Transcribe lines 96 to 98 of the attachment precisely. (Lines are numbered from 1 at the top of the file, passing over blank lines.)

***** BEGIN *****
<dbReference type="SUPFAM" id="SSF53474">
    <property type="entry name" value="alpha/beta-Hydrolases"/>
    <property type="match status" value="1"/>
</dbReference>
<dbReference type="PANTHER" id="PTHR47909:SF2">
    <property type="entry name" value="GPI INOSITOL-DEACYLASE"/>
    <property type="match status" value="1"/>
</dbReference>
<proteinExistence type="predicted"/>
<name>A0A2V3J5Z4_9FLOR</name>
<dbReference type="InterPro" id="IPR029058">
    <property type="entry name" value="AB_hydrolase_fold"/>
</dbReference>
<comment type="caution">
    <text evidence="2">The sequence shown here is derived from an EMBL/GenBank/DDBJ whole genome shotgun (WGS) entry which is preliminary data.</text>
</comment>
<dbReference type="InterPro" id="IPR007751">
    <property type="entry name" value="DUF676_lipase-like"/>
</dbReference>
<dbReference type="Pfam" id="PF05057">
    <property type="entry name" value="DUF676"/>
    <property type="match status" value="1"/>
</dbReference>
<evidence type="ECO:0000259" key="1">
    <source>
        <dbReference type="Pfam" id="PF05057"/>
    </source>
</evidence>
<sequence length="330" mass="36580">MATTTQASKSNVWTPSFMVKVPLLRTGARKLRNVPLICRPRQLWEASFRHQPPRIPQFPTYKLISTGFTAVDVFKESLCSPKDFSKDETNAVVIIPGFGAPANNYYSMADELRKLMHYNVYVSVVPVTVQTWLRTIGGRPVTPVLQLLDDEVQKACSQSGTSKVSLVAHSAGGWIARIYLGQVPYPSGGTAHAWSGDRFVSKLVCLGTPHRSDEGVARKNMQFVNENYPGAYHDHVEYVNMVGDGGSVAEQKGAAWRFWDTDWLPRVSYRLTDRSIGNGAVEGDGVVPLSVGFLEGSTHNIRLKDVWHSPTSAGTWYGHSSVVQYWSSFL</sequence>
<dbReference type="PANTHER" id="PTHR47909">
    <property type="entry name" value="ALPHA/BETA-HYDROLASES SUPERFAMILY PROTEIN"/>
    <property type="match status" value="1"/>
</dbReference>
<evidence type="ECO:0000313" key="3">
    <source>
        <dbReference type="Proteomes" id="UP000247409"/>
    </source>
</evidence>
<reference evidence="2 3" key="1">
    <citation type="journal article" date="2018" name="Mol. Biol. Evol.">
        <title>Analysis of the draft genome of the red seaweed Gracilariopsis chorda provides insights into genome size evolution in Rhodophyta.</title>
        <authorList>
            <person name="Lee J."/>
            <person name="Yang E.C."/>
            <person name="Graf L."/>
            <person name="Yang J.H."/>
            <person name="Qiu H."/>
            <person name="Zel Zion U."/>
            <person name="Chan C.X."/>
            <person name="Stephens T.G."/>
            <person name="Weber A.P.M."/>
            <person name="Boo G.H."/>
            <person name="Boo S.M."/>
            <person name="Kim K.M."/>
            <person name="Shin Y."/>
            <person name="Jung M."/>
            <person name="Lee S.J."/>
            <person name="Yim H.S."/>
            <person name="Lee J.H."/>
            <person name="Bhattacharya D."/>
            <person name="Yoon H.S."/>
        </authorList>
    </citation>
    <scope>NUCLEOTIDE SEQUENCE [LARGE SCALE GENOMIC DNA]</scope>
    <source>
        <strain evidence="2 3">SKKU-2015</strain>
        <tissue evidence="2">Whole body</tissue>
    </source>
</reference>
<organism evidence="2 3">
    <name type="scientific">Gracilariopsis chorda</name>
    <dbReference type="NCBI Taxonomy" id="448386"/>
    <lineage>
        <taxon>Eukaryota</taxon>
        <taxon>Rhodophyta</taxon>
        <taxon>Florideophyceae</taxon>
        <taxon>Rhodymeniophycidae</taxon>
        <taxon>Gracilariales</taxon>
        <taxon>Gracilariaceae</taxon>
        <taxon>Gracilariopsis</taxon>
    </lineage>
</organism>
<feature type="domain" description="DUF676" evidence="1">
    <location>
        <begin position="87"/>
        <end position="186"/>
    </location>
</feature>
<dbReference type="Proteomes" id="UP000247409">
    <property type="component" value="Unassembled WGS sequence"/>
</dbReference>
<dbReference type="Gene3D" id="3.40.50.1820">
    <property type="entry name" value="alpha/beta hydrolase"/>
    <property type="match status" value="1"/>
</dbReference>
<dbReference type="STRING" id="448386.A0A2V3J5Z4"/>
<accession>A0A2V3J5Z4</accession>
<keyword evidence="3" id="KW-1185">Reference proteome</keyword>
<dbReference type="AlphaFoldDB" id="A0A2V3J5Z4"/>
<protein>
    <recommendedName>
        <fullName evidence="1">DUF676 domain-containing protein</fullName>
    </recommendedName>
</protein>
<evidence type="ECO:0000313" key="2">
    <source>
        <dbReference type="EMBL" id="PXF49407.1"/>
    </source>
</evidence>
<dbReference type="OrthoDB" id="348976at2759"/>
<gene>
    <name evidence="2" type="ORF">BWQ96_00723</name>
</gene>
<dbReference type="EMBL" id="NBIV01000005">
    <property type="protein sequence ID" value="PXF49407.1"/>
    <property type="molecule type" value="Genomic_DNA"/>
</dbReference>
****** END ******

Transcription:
<dbReference type="STRING" id="448386.A0A2V3J5Z4"/>
<accession>A0A2V3J5Z4</accession>
<keyword evidence="3" id="KW-1185">Reference proteome</keyword>